How long until a 'free and infinite' cloud?

Aaron Levie, CEO of Box, predicts "a future where storage is free and infinite." Just what’s led to this startling forecast?

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Intel Corp. co-founder Gordon E. Moore’s famous law states that the number of transistors in an integrated circuit doubles about every two years. It’s why the smartphone in our pocket today is more powerful than the PC we used yesterday.

Well, something similar may be happening to cloud storage, according to an article this month by Julie Bort in Business Insider.

Bort calls the phenomenon, as it relates to cloud storage, "the race to zero."

Race to Zero

What Bort is talking about is the rampant price-cutting of cloud services coupled with an increase in storage limits. At one point in the future, she speculates, the graphs will collide, providing infinite storage at no cost.

Bort explains that the reason for the free fall is competition, and she says that it’s partly due to computer storage getting cheaper. She cites a Wired article that said a gigabyte’s storage on a hard drive in 1993 cost more than $9,000. It cost four cents in 2013.


But she says it's Amazon’s price cutting that has really impacted the overall market pricing for cloud. Amazon has had 44 price cuts in six to seven years, Andy Jassy said at the Fortune Brainstorm Tech conference in July. Jassy, who’s been head of Amazon Web Services since it started, was interviewed by Adam Lashinsky, of Fortune, at the event.

Jassy said that "lots and lots" of users' bills are less than a dollar a month.

Other reasons for the overall price cutting include massive investments by Microsoft, Google, and Amazon that have led to a glut.


Cloud suppliers are understandably concerned and are looking for differentiators for themselves as prices drop.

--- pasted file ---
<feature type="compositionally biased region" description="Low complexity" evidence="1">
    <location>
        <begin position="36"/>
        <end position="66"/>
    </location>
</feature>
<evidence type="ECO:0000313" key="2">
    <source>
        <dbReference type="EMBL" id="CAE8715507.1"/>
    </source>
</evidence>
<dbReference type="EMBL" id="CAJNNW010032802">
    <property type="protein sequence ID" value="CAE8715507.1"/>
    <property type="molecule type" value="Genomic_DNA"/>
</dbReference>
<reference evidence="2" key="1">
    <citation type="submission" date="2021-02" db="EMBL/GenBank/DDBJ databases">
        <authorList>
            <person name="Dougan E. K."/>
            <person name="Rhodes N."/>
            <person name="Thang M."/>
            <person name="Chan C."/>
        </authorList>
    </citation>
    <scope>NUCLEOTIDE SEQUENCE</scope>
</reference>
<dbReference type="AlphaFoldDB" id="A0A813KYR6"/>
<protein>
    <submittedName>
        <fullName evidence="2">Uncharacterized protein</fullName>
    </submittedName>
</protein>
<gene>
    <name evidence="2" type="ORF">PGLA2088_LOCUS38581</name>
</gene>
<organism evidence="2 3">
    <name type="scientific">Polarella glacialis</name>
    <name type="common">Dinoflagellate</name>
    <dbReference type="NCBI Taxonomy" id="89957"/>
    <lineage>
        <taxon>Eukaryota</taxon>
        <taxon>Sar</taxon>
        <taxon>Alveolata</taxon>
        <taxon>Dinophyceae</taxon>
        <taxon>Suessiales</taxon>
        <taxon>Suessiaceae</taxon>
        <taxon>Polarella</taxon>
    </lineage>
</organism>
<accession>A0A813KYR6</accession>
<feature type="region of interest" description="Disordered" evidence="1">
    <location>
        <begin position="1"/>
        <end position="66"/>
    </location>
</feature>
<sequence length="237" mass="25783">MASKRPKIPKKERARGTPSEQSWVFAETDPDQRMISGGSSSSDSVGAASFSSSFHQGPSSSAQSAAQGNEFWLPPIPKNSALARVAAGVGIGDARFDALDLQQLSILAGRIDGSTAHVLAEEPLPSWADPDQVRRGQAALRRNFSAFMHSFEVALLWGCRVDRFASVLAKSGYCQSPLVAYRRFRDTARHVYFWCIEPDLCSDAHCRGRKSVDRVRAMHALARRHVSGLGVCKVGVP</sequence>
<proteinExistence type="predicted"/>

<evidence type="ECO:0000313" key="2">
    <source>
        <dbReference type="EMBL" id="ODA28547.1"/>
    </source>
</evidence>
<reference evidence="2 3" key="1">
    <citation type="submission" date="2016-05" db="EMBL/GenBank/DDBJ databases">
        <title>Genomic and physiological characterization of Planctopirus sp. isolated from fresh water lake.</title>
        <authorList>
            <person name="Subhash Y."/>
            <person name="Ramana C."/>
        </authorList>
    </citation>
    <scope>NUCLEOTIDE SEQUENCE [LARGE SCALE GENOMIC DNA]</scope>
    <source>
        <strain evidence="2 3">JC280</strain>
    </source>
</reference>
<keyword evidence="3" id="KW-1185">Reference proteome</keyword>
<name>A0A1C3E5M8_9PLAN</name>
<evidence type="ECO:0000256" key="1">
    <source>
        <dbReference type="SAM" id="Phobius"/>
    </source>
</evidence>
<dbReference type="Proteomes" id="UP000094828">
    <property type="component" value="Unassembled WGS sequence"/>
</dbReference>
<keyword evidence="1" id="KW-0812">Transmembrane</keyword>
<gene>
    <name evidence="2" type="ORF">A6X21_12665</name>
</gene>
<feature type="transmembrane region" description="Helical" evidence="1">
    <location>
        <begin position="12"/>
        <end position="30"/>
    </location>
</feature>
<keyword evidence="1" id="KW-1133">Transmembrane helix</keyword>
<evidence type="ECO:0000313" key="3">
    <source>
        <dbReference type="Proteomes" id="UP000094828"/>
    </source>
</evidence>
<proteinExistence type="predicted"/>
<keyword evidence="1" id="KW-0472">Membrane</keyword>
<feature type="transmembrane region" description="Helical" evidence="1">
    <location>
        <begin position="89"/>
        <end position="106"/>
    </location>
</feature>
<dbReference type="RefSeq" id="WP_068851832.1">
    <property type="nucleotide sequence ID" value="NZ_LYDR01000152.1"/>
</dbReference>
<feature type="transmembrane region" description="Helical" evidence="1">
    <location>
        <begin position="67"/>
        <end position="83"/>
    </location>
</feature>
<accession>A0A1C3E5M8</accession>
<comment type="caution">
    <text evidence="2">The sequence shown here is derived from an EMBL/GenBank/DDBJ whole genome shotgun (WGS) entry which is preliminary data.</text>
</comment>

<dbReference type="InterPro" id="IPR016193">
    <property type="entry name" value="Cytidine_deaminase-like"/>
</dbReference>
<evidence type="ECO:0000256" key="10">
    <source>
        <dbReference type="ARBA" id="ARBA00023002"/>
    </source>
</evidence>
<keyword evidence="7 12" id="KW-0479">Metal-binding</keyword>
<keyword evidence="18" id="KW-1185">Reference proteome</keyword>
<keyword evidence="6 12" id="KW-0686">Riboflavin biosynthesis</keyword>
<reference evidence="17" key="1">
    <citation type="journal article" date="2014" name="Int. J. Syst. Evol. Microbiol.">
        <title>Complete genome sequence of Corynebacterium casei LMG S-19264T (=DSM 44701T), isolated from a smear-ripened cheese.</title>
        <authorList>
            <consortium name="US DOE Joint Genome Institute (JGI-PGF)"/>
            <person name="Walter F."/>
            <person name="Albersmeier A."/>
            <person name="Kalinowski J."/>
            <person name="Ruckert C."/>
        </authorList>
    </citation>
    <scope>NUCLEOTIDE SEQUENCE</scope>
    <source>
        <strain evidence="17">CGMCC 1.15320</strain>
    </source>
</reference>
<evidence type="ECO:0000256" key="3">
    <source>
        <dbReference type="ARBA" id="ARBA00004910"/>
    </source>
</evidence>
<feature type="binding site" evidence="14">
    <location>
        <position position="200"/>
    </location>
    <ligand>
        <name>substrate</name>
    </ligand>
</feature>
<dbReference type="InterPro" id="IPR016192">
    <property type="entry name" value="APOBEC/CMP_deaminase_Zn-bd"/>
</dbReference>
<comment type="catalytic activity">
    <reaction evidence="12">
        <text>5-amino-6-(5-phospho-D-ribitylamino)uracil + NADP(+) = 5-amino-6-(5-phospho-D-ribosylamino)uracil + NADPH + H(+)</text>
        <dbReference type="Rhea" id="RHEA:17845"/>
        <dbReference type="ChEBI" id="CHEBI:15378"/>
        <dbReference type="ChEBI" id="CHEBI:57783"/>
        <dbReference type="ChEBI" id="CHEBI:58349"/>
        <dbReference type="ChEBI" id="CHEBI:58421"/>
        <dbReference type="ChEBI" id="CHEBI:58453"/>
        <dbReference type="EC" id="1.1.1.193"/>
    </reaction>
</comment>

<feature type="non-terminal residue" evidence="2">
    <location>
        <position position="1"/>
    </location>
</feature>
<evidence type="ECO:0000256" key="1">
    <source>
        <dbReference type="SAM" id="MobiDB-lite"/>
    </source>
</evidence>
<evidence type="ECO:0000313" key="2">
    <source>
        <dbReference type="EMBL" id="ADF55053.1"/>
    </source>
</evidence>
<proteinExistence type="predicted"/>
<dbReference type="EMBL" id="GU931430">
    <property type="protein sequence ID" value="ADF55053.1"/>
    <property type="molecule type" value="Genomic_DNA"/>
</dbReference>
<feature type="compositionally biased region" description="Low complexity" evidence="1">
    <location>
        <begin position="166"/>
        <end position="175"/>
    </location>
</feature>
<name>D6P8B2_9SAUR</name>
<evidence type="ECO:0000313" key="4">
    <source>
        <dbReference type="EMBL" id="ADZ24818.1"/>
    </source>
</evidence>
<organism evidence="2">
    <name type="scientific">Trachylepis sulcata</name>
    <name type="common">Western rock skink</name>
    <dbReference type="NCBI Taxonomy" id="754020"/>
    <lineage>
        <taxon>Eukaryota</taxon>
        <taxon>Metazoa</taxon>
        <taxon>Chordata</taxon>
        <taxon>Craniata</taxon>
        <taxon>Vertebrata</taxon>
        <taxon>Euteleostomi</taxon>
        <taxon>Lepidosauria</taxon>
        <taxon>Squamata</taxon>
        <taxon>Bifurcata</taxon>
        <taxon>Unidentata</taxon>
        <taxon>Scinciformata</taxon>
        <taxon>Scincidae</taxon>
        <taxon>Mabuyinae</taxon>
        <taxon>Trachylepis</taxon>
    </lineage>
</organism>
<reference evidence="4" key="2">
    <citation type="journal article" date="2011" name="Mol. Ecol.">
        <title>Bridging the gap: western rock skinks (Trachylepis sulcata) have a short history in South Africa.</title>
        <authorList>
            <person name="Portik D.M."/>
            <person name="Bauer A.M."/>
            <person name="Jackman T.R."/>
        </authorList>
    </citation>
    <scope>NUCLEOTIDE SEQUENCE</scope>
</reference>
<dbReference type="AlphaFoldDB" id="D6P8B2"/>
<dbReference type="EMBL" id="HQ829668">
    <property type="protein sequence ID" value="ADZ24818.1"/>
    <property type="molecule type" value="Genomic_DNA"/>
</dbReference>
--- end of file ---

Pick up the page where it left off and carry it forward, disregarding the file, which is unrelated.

It’s a bit like how gas stations try to differentiate themselves with a guy to check your oil, cleaner forecourts, or imaginary super-duper, adjective-laden, additives in the gas. The stuff’s all the same.

Alex Wilhelm pointed out in a TechCrunch article that cloud providers are building apps now too, specifically for their storage, so they have a differentiator when the “price of storage itself finally reaches nil,” he says.

Cloud suppliers are also keenly trying to come up with ways to make themselves more attractive—to everyone.

Brandon Butler, who’s covering AWS’s third annual conference for Network World today, talks of AWS’s new thrust into hybrid cloud, where storage in data centers can be run alongside cloud.

Others already offer hybrid solutions.

AWS is also actively encouraging third-party app development and add-ons, like those related to security.

Penny pinching

Bort wrote in another article that it’s Amazon’s frugality, really, that has helped these price cuts. She points out that Amazon saves on costs by building servers and routers itself. It also doesn’t return computer hard drives when they fail, which lets it negotiate better prices from drive vendors.


Sounds good? Well, it isn’t all unlimited and free yet. For perspective, here’s where we’re at right now, with some simple, office-oriented business services from major players:

Google Drive for Work: Unlimited. $10 per user per month for accounts with more than five users. Accounts with fewer than five users get 1TB of storage per user.

Amazon AWS: S3 (Simple Storage Service): 5GB storage with 20,000 Get requests and 2,000 Put requests is free. Amazon Glacier: archiving at $0.01 per GB.

Microsoft One Drive: 15GB free. Office 365 comes with 1 TB of storage. Microsoft One Drive for Business provides 1TB for $5 per user per month.

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